Whale watching is a significant tourist activity, generating about $2.1billion per annum, globally. Millions of people engage in this activity which may benefit conservation efforts through change in attitudes towards marine life and natural environments. Yet, uncontrolled whale watching efforts can disrupt their natural behaviours.  

A whale tail image. The whale's tail is dipping into the Ocean waves.

What are the effects of marine traffic on the Ocean? 

Marine traffic mainly comprises of shipping cargoes and passenger movements. This traffic can impact the Ocean through various forms of pollution (air, water, noise, oil spills) as well as biodiversity losses.  

Passenger traffic has seen an increased interest in cruises – the number of passengers has increased by about 5% per year, with major hotspots being the Caribbean and Mediterranean.  

There is also an increased interest in Antarctic and Arctic tourism. With melting sea ice in the Arctic, new parts of the area open, which is likely to be subjected to more impacts.  

Cruise boat in the Ocean.

New innovations in marine fuels and strict adherence to the codes provided by the International Maritime Organization (IMO) are necessary to limit the environmental impacts caused by marine traffic.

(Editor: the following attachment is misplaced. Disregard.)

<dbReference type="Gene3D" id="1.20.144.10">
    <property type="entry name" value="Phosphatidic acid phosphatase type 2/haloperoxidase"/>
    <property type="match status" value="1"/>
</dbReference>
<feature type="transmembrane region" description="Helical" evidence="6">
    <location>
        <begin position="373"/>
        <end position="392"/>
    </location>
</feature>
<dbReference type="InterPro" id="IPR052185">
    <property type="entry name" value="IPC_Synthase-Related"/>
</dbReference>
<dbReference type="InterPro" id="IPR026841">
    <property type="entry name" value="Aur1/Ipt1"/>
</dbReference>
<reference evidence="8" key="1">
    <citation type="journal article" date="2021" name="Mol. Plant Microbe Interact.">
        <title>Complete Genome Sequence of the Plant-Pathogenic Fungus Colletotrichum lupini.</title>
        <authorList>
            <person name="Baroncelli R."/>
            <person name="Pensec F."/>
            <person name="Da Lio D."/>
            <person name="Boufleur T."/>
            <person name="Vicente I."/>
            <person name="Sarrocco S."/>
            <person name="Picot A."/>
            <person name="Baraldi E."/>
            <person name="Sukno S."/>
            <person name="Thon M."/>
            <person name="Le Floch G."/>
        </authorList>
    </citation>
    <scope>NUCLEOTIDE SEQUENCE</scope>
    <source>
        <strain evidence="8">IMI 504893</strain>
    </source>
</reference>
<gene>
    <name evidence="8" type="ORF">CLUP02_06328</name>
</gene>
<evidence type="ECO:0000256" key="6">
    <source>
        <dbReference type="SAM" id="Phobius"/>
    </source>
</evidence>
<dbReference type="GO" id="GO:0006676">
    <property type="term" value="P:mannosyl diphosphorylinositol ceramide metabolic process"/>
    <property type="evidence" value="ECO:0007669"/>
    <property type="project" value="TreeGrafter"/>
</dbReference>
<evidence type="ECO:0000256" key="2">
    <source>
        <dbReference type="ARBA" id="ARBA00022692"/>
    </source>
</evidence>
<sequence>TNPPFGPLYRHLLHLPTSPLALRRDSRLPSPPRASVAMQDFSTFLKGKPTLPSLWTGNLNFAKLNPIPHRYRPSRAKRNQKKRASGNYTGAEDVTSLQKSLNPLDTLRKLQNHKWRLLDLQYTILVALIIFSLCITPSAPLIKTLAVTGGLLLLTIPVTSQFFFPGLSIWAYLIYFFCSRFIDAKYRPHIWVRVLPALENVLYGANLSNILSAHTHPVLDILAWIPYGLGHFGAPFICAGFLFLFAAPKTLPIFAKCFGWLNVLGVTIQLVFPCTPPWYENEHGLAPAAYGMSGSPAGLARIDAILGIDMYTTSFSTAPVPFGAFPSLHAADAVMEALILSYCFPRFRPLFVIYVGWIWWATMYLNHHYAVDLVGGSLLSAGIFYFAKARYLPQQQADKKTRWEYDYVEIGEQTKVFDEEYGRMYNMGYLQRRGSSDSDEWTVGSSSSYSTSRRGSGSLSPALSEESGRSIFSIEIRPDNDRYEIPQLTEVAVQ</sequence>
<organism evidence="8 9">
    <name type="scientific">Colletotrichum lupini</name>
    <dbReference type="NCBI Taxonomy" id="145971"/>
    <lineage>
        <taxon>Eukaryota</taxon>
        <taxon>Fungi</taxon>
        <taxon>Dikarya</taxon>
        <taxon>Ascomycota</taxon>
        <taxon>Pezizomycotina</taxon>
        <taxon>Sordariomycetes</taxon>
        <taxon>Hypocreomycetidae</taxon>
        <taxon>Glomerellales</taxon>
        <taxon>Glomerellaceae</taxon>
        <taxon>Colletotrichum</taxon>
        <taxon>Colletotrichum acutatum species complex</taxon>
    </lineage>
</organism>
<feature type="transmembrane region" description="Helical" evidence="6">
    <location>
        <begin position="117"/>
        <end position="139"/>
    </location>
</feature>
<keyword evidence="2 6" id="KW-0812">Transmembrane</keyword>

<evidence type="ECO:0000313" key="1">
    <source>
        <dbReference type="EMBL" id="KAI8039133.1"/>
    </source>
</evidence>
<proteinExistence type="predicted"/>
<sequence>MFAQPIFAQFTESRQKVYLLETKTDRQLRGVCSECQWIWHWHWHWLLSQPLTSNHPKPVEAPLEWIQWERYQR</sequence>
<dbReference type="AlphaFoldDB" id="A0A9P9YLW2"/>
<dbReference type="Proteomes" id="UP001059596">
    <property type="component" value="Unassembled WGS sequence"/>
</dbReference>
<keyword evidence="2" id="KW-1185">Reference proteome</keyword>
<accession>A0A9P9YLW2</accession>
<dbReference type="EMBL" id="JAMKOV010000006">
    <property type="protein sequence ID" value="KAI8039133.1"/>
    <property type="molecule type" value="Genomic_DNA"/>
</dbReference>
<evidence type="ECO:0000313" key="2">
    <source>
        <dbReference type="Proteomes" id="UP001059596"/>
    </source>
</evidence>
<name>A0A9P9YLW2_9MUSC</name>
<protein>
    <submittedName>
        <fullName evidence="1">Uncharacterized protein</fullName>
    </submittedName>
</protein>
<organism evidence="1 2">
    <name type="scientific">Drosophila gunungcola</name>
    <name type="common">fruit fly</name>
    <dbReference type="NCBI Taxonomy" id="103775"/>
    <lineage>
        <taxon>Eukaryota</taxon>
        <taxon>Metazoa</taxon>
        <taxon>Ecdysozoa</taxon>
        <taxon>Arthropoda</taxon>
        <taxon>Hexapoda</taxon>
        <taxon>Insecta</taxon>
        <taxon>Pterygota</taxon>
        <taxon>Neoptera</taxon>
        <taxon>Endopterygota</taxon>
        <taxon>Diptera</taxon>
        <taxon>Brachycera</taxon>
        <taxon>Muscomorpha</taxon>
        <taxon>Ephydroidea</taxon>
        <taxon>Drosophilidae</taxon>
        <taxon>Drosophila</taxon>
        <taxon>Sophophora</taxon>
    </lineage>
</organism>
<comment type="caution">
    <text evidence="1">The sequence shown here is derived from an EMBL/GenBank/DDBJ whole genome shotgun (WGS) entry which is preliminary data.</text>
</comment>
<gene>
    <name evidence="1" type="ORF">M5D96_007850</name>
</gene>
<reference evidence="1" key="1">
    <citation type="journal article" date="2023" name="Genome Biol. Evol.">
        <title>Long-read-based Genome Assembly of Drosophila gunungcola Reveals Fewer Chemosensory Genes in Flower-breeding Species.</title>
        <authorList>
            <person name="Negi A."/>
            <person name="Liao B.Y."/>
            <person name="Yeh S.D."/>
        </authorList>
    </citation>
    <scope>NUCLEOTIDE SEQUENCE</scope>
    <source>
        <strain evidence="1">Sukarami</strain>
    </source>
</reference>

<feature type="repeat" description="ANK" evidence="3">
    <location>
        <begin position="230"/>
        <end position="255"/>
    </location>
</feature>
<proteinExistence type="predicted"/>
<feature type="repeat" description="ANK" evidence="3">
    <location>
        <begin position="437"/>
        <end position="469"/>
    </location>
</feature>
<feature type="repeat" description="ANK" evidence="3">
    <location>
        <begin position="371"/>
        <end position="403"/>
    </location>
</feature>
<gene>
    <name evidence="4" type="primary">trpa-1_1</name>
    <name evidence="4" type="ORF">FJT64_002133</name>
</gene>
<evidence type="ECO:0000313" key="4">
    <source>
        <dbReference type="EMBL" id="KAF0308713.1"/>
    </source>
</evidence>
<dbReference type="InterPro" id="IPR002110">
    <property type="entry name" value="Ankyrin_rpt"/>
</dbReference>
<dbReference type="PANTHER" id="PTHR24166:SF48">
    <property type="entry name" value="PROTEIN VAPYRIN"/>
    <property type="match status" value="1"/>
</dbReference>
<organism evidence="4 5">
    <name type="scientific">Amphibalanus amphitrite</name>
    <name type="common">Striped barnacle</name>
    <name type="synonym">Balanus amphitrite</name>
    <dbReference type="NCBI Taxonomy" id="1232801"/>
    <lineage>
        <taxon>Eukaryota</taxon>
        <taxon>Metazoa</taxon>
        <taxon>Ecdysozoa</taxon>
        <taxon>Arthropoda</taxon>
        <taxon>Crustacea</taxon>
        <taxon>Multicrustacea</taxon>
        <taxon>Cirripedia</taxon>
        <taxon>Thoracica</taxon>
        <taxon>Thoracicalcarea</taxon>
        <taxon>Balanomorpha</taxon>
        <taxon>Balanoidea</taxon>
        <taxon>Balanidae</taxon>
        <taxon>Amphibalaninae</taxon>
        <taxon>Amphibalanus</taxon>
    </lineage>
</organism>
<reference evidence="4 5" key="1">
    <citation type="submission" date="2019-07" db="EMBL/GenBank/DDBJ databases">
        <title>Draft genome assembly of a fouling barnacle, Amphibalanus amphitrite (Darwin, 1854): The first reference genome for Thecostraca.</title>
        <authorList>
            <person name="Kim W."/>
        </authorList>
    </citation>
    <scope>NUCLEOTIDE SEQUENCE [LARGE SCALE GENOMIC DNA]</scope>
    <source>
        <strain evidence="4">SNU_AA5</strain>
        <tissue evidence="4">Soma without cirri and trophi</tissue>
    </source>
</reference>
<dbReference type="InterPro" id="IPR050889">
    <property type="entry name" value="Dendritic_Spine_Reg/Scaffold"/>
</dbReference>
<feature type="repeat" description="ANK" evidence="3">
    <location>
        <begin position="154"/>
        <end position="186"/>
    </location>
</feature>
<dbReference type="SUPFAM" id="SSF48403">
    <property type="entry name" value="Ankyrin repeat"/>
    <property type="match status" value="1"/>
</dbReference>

But what if we just limited the traffic? 

Here is an insightful case study…  

Research Spotlight: What happens when we curb marine traffic? 

Chinese white dolphins are not limited to but can be found in the waters near Hong Kong.

Over the last 17 years, their population has decreased by 80% and one of the main culprits is marine traffic. A recent multi-year study found fascinating changes in behaviour of these mammals when left undisturbed.*

Due to COVID-19, cross border passenger ferries between Hong Kong, Macau and China ceased to operate in early 2020.

In the absence of the fast ferries, the dolphins began to actively use the fairways. Researchers at WWF Hong Kong found that dolphins occurred in larger groups and socialised much more. 

WWF HK is now working with other stakeholders to maintain the area as a ferry-free zone. A survey was conducted to document public support for this initiative and the results show that rerouting ferries when the maritime border reopens is the preferred option, even though this means increased fares and longer travelling times. 

Chinese dolphin in the Ocean. The dolphin is pink in colour.

We need to become responsible Ocean users 

It is clear that we can travel and enjoy everything the Ocean has to offer, provided we understand and limit our impacts when indulging in these activities.  

As we seek solutions to aid sustainable reforms within shipping and cruise ships, learning and appreciating the Ocean and marine life is a great start to being more careful tourists, internationally or domestically.  

We have one Ocean and we need to protect it every day. 

*We would like to thank Dr Lindsay Porter, Senior Research Scientist at SEAMAR Hong Kong SAR for providing these invaluable insights.  

Why is the Ocean so important?